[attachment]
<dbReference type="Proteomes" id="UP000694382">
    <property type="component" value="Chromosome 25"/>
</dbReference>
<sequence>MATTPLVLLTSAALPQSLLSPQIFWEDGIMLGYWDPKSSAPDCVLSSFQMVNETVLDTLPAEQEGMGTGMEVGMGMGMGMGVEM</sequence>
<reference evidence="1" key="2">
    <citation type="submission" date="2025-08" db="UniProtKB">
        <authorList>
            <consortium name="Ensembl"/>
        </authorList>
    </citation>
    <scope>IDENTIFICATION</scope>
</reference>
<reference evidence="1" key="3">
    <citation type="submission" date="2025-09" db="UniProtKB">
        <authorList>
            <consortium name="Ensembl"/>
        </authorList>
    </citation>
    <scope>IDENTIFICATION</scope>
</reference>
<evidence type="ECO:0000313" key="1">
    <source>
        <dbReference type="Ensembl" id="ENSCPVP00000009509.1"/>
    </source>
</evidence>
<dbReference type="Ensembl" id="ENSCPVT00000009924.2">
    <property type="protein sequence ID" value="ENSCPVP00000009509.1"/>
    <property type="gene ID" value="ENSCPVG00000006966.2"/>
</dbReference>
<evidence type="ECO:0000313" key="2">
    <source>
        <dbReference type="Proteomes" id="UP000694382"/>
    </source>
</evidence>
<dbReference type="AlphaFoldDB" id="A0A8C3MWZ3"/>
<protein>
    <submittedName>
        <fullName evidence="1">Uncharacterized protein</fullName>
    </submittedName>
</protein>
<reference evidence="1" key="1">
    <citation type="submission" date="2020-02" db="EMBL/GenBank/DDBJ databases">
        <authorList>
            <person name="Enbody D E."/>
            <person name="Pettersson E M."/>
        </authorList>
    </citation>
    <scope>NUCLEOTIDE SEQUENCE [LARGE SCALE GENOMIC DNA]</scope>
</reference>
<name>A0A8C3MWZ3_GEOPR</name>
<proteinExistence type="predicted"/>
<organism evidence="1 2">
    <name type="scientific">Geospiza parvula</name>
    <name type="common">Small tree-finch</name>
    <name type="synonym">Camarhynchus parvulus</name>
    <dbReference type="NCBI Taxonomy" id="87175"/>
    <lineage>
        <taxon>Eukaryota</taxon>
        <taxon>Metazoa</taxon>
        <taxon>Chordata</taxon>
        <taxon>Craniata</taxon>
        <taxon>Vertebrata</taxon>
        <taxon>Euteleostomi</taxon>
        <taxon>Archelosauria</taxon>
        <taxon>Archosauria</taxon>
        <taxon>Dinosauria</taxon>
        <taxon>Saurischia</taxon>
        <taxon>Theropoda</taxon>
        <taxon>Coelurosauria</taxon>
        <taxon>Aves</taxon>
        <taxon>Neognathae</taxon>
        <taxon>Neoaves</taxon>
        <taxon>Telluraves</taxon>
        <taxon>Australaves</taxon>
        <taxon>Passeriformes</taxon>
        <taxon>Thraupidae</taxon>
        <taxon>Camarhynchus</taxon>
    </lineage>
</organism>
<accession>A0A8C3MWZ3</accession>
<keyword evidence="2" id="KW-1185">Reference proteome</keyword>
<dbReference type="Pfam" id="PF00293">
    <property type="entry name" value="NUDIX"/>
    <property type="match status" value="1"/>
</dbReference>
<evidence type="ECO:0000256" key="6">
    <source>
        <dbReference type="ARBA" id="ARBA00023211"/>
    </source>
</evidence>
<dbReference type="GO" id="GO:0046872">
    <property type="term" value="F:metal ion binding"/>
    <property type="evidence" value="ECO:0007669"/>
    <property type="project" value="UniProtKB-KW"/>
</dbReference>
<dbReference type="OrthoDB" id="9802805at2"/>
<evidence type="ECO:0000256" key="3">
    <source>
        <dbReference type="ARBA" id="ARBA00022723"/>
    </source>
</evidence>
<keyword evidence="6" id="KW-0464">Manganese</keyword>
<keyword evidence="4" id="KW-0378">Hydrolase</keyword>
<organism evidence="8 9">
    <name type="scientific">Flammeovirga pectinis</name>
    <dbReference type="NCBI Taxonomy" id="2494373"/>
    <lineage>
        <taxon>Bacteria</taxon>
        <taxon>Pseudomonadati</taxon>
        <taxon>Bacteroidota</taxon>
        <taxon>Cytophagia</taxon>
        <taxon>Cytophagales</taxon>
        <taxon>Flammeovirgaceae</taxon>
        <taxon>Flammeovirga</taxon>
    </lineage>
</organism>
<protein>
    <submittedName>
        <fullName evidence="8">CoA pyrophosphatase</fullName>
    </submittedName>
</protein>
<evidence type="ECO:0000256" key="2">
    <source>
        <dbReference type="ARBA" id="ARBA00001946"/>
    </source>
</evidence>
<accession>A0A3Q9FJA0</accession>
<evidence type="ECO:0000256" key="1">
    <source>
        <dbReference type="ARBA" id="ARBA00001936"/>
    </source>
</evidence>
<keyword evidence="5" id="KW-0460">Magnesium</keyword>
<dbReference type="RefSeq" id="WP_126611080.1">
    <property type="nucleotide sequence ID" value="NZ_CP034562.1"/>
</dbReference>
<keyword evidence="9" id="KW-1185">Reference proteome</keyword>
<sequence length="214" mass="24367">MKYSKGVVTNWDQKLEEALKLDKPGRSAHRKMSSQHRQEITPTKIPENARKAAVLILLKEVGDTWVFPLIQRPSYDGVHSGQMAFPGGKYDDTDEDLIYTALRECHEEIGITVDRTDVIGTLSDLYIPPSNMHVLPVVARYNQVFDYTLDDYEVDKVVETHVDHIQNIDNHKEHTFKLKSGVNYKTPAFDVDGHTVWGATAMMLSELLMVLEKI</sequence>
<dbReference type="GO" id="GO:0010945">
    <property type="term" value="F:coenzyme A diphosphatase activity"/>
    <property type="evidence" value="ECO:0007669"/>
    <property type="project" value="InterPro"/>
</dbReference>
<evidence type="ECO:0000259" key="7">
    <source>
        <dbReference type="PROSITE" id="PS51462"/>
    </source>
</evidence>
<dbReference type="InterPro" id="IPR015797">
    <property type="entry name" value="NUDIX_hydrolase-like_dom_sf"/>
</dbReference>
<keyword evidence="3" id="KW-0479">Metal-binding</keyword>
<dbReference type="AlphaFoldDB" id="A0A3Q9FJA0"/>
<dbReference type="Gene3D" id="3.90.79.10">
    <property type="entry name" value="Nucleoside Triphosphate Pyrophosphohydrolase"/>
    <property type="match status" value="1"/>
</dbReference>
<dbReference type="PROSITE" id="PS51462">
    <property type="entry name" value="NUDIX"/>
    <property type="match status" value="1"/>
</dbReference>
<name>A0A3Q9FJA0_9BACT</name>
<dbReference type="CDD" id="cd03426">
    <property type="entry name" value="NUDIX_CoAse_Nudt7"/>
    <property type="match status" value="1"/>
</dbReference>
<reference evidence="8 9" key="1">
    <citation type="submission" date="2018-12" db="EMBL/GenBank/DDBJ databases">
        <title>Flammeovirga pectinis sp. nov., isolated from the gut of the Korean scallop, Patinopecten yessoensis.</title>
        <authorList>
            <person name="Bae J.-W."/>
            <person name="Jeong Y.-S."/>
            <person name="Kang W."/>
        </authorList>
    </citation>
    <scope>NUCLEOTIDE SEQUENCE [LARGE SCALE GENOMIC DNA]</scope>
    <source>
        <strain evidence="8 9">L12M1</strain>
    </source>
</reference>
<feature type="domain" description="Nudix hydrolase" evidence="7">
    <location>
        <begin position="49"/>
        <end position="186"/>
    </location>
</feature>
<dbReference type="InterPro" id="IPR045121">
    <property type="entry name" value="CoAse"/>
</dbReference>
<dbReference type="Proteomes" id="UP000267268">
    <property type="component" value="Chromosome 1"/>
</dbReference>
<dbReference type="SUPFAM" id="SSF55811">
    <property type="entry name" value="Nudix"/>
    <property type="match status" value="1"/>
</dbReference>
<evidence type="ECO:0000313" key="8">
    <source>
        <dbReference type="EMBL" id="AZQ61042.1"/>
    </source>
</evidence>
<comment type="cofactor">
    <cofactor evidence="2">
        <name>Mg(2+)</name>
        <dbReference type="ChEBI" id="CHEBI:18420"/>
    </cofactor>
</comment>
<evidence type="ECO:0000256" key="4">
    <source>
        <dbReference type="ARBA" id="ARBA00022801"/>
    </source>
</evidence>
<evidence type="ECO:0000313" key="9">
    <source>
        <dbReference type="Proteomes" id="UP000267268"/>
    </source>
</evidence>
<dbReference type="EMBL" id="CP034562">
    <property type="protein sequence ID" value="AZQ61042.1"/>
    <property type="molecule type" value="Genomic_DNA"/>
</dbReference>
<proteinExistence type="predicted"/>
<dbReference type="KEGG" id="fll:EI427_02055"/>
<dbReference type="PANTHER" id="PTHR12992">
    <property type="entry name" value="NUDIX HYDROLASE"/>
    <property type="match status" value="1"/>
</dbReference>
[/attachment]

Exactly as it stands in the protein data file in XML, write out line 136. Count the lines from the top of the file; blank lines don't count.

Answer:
</dbReference>